5 Best Strategies for Results in Inclusive Hiring

[Guest Blog by Talent Inclusion Partner, Karen Simpson, Women in Leadership at TD Bank in Toronto]

Karen is also a nominee for Canada's Top 100 Recruiter Awards.


Let's start this post with a question. Do you have diversity goals as part of your sourcing, recruiting and hiring strategy? My goal is that this post will inspire you to think very intentionally about your talent pipeline and hiring process so we can all become advocates for change and benefit from inclusive team environments.

Almost 3 years ago, I was hired to create a new strategic role at TD around mid-management female talent. I spend my days sourcing and championing external women into under-represented businesses typically focused around STEM; Science, Technology, Engineering and Math.  

The process of creating a high-profile role from scratch is quite creative and exciting but it can also be daunting. I want to help you learn from some of the strategies that helped me get hiring results so we can all role model inclusive hiring practices: 

1. Be Passionate. You cannot fake passion. Do your homework, get involved and come up with a personal mantra that will help you 'walk the talk'. The beginning of my elevator pitch is, "I'm working myself out of a job". It always creates immediate interest and opens the door for conversations, whether trying to influence change in biased thinking with the hiring team or helping to capture the attention of candidates. I have a clearly defined goal and truly look forward to the day this is no longer an issue.

2. Inclusion Branding. I'm often asked where to start with branding. In response I ask what story they might have relating to inclusion and diversity. A personal connection or story is absolutely the best place to start. As an agent, corporate recruiter or hiring manager, you can immediately start advocating and branding the importance of diversity and inclusion by following and sharing posts from leaders in this space. Go to events, follow initiatives, join groups, become a champion and ally. Sharing your learning and interest on social media will start to impact who is drawn to your profile.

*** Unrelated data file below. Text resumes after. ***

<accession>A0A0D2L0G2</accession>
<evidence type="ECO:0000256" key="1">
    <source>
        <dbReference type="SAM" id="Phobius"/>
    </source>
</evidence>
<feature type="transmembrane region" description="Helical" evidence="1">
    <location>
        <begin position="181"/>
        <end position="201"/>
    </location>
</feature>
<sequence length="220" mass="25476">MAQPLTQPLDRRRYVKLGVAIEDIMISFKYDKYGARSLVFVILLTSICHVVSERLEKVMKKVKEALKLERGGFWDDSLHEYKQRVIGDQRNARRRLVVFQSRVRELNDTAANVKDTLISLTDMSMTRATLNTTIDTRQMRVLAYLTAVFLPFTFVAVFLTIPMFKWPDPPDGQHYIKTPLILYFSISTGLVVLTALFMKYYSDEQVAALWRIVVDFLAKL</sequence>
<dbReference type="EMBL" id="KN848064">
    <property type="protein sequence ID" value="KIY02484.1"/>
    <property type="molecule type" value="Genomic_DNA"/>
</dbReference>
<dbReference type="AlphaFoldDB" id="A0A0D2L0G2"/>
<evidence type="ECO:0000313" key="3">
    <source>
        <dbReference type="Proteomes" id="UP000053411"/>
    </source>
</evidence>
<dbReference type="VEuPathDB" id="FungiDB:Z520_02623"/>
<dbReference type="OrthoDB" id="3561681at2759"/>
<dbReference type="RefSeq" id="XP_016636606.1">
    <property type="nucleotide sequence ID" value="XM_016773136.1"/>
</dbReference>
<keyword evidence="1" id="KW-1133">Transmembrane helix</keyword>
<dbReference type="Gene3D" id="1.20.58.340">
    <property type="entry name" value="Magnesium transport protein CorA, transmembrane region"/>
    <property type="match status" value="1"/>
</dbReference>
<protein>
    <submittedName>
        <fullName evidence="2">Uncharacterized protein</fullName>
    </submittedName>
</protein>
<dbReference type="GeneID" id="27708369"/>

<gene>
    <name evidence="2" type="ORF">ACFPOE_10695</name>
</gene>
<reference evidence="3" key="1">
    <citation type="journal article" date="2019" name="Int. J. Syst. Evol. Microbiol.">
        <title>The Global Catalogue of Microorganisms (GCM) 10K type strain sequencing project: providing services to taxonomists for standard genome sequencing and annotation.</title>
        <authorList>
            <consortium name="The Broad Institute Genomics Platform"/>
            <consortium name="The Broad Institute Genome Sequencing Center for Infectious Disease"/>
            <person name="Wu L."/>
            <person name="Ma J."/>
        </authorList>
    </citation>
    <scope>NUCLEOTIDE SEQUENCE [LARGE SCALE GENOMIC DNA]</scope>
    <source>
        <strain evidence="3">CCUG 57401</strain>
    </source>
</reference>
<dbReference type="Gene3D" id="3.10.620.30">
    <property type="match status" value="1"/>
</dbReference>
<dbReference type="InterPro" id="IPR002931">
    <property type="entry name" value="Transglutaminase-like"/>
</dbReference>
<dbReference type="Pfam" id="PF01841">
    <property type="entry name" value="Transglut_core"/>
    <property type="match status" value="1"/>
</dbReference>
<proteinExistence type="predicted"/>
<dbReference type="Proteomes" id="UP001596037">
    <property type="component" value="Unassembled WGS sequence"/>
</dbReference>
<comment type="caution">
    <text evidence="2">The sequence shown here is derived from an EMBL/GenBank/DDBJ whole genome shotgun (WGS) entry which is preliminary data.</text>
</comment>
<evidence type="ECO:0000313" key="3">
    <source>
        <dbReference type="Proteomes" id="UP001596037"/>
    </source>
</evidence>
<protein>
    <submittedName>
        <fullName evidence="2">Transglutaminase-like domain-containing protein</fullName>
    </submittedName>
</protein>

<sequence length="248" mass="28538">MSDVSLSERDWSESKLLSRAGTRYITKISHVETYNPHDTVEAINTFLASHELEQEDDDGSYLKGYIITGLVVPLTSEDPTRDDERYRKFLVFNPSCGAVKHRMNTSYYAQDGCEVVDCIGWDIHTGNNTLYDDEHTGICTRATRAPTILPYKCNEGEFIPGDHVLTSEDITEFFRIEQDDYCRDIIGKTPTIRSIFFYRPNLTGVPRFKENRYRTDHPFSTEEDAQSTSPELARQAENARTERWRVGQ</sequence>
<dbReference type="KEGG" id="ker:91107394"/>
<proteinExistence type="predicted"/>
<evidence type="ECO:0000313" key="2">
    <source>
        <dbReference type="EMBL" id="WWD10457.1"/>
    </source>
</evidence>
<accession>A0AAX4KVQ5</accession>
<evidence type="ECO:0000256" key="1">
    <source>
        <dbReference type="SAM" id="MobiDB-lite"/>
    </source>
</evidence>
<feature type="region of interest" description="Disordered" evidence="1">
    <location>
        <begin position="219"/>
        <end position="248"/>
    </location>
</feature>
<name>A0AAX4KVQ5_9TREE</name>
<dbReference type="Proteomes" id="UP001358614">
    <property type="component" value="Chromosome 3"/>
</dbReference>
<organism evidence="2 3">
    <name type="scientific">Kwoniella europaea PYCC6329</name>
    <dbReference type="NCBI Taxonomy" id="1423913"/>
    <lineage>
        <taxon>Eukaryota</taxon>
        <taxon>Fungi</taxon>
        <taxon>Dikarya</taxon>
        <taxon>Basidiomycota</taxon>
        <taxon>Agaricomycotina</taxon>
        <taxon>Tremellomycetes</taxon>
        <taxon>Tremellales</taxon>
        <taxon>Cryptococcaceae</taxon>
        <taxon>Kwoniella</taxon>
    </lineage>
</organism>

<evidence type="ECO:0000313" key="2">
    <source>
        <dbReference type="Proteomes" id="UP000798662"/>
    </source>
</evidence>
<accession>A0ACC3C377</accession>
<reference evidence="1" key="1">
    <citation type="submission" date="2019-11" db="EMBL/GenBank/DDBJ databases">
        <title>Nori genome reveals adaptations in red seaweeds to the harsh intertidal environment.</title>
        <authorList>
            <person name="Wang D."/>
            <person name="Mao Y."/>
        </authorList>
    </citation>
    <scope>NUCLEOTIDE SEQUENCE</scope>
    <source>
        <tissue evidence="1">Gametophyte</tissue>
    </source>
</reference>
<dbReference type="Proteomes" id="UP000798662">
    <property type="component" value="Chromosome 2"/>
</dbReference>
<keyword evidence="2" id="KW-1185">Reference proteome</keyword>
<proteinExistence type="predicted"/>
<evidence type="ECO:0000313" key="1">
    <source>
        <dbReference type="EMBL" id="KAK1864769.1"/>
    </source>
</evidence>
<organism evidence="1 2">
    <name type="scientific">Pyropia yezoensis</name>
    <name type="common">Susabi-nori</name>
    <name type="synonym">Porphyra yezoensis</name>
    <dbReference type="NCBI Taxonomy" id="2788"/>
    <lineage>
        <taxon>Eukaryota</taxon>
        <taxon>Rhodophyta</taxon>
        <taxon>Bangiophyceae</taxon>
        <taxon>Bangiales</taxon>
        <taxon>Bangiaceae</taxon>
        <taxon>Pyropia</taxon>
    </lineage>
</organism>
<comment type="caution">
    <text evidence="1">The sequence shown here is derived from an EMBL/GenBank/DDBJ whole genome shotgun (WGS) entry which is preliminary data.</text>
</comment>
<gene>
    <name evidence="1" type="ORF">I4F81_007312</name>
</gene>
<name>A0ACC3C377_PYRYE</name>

3. Build a Champion Network. I immediately knew this could not be a 'one woman show', I had to create a roster of champions across our challenged businesses who could help influence hiring and participate in bold initiatives externally. My network of champions is comprised of my Talent Acquisition colleagues along with leaders and employees at all levels of the organization.

"Each one of us can make a difference. Together we make change." ~ Barbara Mikulski

4. Evaluate your recruiting process. Review your postings for power words and jargon, consider where you post, do you have standardized questions that focus on bona fide requirements for all candidates? Identifying and removing bias from your approach to screening and appraising talent will impact who responds to your postings and how they feel coming out the other end. If you are trying to hire women and you don't have any women involved in the interview process, this is a problem.

5. Go find them!  There is female and diverse talent in every industry and in every role. Announcing there just isn't any talent not only isn't true, that mindset is not going to help you find the talent you want to attract. I have sourced and secured successful offers for highly credentialed female talent across all the most difficult STEM sectors; development, system architecture, capital markets, investments, engineering and infrastructure. They are out there, go find them. Oh, by the way, pay them appropriately if you want to keep them.

Imagine how you can differentiate your recruiting work or business if you intentionally focus on presenting an inclusive shortlist to your clients.

It's not difficult to come to work or leave happy at the end of the day when you know you are making a difference in the community and providing more innovative and profitable team environments for companies you represent.

My 'Call to Action' for you is to proactively create clear and transparent intention to hiring inclusive talent.


About the Author

 Karen Simpson, Top Recruiter Nominee.

Karen Simpson is a Talent Inclusion Partner at TD Bank, specializing in the national recruitment of Women in Leadership roles across Canada from Toronto, ON. She is also a nominee for Canada's Top 100 Recruiters. To see Karen’s client recommendations, login at www.toprecruiter.co

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 Karen Simpson, one of Canada’s Top 100 Recruiters recruiting women in leadership for TD Bank from Toronto, Ontario.
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